The Indie Month That Was
By Michael Lynderey
September 10, 2009
While August was a surprisingly lively month for wide releases, the indie world was considerably less virile. A few high profile entries made almost token appearances and were promptly ignored, before going away to bide their time on DVD. The big story was the Zooey Deschanel-Joseph Gordon-Levitt match-up (500) Days of Summer, but that one fairly quickly escaped to over 800 theaters and thus is now firmly in wide release territory (in many ways, it's playing out like a 2009 version of Garden State). As for the other films in the fray, they can basically be summed up as such:
The Indie darling
Paper Heart might have seemed like another notch in Michael Cera's indie cred belt, but it's really a cinematic Sweet 16 party for comedienne Charlyne Yi, who co-wrote and stars in the film. It's about Yi's quest for love, which culminates in meeting Michael Cera, apparently playing himself. Paper Heart is an apparent mixture of documentary and comedy (some of it real, some scripted, as is probably true for almost every documentary ever made), and it's also got an awful lot of cameos by Apatow people (Seth Rogen, Martin Starr) and young stand-up comedians-turned-actors (Paul Rust, Demetri Martin). To formally inform you that the film premiered at Sundance would be a redundancy of epic proportions.
The reviews were good enough (61% on RottenTomatoes), so I was curious how the film, which almost literally embodies the young hipster image that Cera projects, would do at the box office. Not all that well, as it turned out - while it opened with a decent $5,776 average at 38 screens, the expansion to 68 immediately brought it down into the $2,000s, and climbing higher, to 78 and 96 locations, dropped it down even more (the current total gross is about $1.1 million). While that means that the film's not particularly successful, the goodwill it generates will probably parlay Yi into some decent Hollywood roles - a Janeane Garofalo for the 2010s, perhaps?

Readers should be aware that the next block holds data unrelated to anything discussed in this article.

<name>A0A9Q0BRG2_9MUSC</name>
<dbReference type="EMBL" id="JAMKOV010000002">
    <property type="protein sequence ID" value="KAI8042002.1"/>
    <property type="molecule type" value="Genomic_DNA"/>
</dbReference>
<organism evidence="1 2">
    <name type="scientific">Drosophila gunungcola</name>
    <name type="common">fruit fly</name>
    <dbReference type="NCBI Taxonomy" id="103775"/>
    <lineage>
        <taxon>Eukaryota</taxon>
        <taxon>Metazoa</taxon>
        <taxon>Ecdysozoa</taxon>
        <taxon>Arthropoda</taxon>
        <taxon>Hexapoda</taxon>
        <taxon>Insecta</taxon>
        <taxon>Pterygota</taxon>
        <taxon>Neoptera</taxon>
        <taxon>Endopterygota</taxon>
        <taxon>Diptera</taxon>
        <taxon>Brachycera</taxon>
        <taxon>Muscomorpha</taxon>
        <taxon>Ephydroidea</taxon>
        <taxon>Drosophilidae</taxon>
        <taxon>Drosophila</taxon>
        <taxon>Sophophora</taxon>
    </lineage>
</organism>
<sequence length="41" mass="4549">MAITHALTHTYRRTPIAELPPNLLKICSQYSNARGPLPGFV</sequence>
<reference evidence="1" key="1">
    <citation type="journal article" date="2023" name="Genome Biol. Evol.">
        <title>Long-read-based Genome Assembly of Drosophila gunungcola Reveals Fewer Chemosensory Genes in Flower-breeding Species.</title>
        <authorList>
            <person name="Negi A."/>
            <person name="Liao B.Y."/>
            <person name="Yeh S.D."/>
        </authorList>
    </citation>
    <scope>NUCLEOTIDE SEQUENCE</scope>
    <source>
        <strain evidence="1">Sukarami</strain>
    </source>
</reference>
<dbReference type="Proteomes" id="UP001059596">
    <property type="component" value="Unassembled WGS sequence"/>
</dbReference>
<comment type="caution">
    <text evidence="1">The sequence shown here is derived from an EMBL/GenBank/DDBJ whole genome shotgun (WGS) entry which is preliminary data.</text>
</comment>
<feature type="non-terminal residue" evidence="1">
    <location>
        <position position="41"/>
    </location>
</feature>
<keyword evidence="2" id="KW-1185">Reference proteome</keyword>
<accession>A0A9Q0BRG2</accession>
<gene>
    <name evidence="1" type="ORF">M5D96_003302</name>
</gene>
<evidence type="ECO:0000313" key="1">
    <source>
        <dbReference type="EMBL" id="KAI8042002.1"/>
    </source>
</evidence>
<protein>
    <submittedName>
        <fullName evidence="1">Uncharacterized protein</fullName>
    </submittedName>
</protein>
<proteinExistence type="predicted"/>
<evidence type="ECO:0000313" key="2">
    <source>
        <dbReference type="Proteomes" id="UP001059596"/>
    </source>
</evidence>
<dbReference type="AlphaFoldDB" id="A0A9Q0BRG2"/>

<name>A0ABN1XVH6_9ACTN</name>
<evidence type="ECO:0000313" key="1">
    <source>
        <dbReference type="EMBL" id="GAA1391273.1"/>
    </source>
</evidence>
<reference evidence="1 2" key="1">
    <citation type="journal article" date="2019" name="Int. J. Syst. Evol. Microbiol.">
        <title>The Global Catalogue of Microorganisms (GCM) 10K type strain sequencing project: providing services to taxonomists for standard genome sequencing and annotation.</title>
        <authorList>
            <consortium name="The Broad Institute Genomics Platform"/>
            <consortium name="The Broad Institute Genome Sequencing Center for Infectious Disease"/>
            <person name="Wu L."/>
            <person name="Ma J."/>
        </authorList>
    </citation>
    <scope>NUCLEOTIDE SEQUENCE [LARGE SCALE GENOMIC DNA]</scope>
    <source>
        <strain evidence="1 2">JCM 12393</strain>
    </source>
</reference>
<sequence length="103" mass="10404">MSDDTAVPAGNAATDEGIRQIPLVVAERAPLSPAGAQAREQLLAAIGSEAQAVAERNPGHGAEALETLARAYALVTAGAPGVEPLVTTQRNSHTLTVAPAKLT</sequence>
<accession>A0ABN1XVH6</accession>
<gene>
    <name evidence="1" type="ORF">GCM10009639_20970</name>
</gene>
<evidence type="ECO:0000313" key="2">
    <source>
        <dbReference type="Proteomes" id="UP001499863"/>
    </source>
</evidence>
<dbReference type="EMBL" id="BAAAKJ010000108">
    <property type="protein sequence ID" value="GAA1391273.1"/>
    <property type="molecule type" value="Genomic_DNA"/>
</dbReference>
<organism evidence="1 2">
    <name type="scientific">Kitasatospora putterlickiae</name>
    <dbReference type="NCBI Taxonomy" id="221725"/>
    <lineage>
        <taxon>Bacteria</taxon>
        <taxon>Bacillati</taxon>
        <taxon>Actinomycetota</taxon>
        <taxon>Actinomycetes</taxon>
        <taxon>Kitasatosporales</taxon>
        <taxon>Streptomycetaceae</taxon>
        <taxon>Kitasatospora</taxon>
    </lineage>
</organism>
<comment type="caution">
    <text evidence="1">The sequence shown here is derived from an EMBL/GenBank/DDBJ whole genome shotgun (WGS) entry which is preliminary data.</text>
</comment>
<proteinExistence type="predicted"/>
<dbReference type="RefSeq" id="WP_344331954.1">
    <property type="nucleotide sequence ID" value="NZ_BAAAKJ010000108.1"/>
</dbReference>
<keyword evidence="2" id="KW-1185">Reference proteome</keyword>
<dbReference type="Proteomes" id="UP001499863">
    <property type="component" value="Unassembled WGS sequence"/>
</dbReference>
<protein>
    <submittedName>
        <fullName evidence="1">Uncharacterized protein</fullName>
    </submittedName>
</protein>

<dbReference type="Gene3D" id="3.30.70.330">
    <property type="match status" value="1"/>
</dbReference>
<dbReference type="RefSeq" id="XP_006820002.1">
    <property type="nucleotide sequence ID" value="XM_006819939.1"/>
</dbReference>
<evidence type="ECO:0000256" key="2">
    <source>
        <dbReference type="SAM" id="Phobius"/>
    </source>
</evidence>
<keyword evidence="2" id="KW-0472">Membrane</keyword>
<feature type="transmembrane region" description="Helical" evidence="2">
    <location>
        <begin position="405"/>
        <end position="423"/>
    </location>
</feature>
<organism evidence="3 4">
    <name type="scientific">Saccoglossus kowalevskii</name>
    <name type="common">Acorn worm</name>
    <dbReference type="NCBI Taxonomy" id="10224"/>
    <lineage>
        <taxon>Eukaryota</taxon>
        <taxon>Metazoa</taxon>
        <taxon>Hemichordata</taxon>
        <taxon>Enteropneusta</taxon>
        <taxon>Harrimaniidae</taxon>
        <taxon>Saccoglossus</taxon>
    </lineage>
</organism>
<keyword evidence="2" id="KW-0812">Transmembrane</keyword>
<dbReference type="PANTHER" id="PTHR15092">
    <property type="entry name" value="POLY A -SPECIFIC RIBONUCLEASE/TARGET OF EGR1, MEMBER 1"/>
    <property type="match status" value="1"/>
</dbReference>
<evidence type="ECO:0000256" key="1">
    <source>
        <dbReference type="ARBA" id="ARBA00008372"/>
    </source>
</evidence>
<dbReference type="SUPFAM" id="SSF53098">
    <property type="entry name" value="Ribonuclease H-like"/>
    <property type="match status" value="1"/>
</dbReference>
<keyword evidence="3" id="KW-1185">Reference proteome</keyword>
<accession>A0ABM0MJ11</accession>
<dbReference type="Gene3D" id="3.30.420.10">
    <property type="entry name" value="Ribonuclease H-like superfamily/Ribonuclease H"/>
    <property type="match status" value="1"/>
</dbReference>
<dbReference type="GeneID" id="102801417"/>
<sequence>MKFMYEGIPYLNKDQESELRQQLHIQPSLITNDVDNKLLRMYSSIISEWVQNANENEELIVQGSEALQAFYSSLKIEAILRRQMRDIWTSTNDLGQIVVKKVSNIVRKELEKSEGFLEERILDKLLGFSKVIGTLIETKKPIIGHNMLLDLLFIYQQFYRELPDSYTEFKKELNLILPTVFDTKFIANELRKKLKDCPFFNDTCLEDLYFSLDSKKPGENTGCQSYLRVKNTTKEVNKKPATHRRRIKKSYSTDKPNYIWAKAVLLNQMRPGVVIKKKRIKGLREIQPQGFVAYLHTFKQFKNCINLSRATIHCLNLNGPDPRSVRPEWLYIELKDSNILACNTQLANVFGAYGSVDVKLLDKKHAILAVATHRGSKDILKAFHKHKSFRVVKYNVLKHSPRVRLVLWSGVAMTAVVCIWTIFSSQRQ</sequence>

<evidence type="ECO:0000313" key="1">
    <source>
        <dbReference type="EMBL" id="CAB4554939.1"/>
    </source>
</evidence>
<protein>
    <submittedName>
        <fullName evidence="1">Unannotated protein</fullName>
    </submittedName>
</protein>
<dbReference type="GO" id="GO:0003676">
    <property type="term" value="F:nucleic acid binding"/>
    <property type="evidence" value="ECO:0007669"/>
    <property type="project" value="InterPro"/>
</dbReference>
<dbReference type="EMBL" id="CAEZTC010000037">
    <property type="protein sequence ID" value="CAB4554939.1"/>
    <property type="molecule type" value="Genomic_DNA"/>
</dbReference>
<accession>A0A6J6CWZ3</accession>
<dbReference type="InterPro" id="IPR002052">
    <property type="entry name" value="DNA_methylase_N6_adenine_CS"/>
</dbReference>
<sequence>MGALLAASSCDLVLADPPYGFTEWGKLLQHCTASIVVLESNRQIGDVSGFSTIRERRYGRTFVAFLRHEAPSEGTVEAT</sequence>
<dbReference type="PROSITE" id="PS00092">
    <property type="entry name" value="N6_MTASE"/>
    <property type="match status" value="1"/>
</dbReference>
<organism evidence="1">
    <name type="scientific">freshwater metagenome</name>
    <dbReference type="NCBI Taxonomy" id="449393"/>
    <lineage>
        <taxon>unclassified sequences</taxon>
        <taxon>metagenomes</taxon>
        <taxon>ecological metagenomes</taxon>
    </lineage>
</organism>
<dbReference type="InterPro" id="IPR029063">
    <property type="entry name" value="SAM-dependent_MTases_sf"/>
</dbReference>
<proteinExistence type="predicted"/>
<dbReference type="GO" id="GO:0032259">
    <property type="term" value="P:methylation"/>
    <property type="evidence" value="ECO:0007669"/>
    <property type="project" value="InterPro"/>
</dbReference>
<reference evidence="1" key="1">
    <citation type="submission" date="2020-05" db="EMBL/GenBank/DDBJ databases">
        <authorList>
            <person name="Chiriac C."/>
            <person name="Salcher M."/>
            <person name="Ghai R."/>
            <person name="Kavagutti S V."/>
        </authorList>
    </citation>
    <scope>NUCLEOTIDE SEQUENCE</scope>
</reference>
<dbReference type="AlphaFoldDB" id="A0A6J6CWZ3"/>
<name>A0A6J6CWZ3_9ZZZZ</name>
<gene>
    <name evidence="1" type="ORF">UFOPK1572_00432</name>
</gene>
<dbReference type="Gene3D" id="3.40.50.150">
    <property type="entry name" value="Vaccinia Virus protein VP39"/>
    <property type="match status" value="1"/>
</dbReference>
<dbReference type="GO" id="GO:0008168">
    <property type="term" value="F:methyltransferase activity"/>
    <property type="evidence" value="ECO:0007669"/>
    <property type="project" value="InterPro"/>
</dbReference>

The highest-profile British import of the month was In the Loop, a low-budget political satire adapted from the English television mini-series The Thick of It. This one was released in the U.K. in April and was critically praised then and there, before being released here in July, only to be praised all over again. That's all well and good, but In the Loop didn't have much American appeal - while the presence of James Gandolfini guarantees a recognizable face in the crowd, the film lacks even any particularly well known British character actors. The plot - an intercontinental melée between the British and American governments over a war in the Middle East - is certainly topical, but that might not be a bonus. In the Loop did have a few good first weekends - per-screen averages like $23,983 in eight theaters, or even $8,315 in 35 - but its likely total of around $2 million doesn't quite stand up to previous U.K. imports to the States. In fact, judging by the performance of both In the Loop and earlier summer comedy Easy Virtue, the golden age of British comedies seeing strong box office reception in the U.S. appears to be coming to an end.